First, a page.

10 out of 10 people found this review helpful.

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  • Posted March 18, 2011

    more from this reviewer

    The Many Sides of a Complex Man

    "Hero: The Life and Legend of Lawrence of Arabia" by Michael Korda is a biography of Englishman Thomas Edward (T.E.) Lawrence better known by his nickname. The biography follows Lawrence from his birth to his early death.

    T.E. Lawrence was the illegitimate son of an Irish landowner who ran off with the family governess, Sarah Lawrence. They settled in Oxford, England using her name and brought up five sons, Thomas Edward being the second. From the start his mother had a difficult time accepting that Thomas will be different.

    Thomas got interested in medieval architecture and toured studying castles all over the world on many grueling journeys, walking alone much of the way. As World War I broke out, Lawrence's knowledge of the Ottoman Empire ensured him a post as an officer in Egypt and he quickly became the link between the British and the Arab revolt and becomes known to the world as Lawrence of Arabia.

    "Hero: The Life and Legend of Lawrence of Arabia" by Michael Korda is an amazing biography of a very complex man. After reading this book I finally understood the allure of Lawrence of Arabia: as ambiguous as he was in his lifetime, he is just as much ambiguous in his death.

    Mr. Korda does an excellent job examining the different, often contradictory, sides of this complex man. Lawrence was an Oxford educated scholar with special interest in archeology and an imperialist, but he was also a ruthless warrior who supported a revolt against the empire. Fighting against the Turkish Ottoman rule Lawrence acted in a brave fashion which could also be described as fanatic and quite irresponsible. T.E. Lawrence was a sexually repressed vegetarian who would eat meat not to insult his Arab hosts, hated physical contact but didn't flinch when charging the enemy.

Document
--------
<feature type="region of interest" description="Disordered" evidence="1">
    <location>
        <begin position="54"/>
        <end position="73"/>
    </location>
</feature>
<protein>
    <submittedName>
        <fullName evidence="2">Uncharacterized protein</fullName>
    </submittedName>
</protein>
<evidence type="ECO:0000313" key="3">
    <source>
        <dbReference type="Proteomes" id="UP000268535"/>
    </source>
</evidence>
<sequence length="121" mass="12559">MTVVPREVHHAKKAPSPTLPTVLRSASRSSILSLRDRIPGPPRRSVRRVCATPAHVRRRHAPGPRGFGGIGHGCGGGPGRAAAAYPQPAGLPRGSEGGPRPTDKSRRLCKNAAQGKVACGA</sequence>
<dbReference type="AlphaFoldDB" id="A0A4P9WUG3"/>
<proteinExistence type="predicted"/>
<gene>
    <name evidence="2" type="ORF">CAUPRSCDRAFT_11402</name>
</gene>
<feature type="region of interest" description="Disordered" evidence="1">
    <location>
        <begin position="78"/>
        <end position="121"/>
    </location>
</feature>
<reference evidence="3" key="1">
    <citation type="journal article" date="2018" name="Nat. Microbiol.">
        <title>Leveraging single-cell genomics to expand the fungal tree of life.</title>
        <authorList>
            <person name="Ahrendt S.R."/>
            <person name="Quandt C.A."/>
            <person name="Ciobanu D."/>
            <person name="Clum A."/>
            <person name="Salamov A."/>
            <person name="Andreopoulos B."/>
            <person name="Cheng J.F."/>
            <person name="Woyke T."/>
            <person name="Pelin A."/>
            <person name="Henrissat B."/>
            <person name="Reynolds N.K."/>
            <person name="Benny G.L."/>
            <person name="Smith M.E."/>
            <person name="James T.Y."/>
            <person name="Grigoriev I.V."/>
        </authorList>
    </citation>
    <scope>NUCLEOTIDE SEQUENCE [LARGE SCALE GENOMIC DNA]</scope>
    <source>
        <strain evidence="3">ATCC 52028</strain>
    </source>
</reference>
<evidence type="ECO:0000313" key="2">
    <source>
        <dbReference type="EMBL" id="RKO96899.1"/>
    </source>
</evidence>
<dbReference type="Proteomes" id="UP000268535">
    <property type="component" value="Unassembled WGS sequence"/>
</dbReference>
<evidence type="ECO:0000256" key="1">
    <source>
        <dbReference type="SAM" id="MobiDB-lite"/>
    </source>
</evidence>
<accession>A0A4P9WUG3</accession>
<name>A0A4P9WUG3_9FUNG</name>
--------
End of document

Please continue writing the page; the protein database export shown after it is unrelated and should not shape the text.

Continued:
"detractors and admirers alike tend to dissect his personalty into thin slices, separating the soldier form the scholar, the hero for the teller of tall tales, the victim of neuroses from the moan of action, and in the process losing sight of just what an attractive and interesting person he was."

    The author does an excellent job bringing the reader the many sides of Lawrence, from admiration "cool judgment under fire" to the introducing a complex man, depressed, shy but certainly eccentric. The T.E. Lawrence we learn about has "found himself in part of the world where his taste for sweet things and his dislike of alcohol were shared by most of the local population".

    Mr. Korda does a wonderful job describing Lawrence's harassment and sabotage campaign (basically hit and run tactics) using a small force which, by nature, was much more mobile than the Turkish standing army. A poignant part of the book comes when describing Lawrence's capture, torture and rape by the Turks. This was a life changing event for Lawrence and the humiliation he felt for enjoying the rape has haunted him to the end. Michael Korda treats this pivotal occurrence in Lawrence's life with sensitivity and seriousness it deserves.

    The transformation of T.E. Lawrence into the mythical Lawrence of Arabia mostly by Lowell Thomas is also a part of the story. However the author is quick to point out that the lure of his character does not overshadows Lawrence's real achievement, such as pioneering a new kind of warfare and his pivotal rule in creating three Middle Eastern kingdoms.

    6 out of 7 people found this review helpful.

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  • Anonymous

    Posted January 5, 2012

    Very informative

    This book answered all of the questions I had after reading Seven Pillars. I know there are some biographers of Lawrence who seem to want to disparage him in some way or another, but in this volume Michael Korda seems to be pretty even-handed.

    If you've wondered about where T.E. Lawrence came from before the Arab Campaign or where he went after, this book is a good choice.

    1 out of 1 people found this review helpful.

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  • Posted December 26, 2014

    HIghly recommended

    Didn't want the book to end. Easily readable description of a fascinating man. Excellent handling of other biographers' viewpoints. Makes me want to read Seven Pillars of Wisdom by "Lawrence."

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  • Anonymous

    Posted July 19, 2013

    Amber

    Crap. Write res 6

    0 out of 2 people found this review helpful.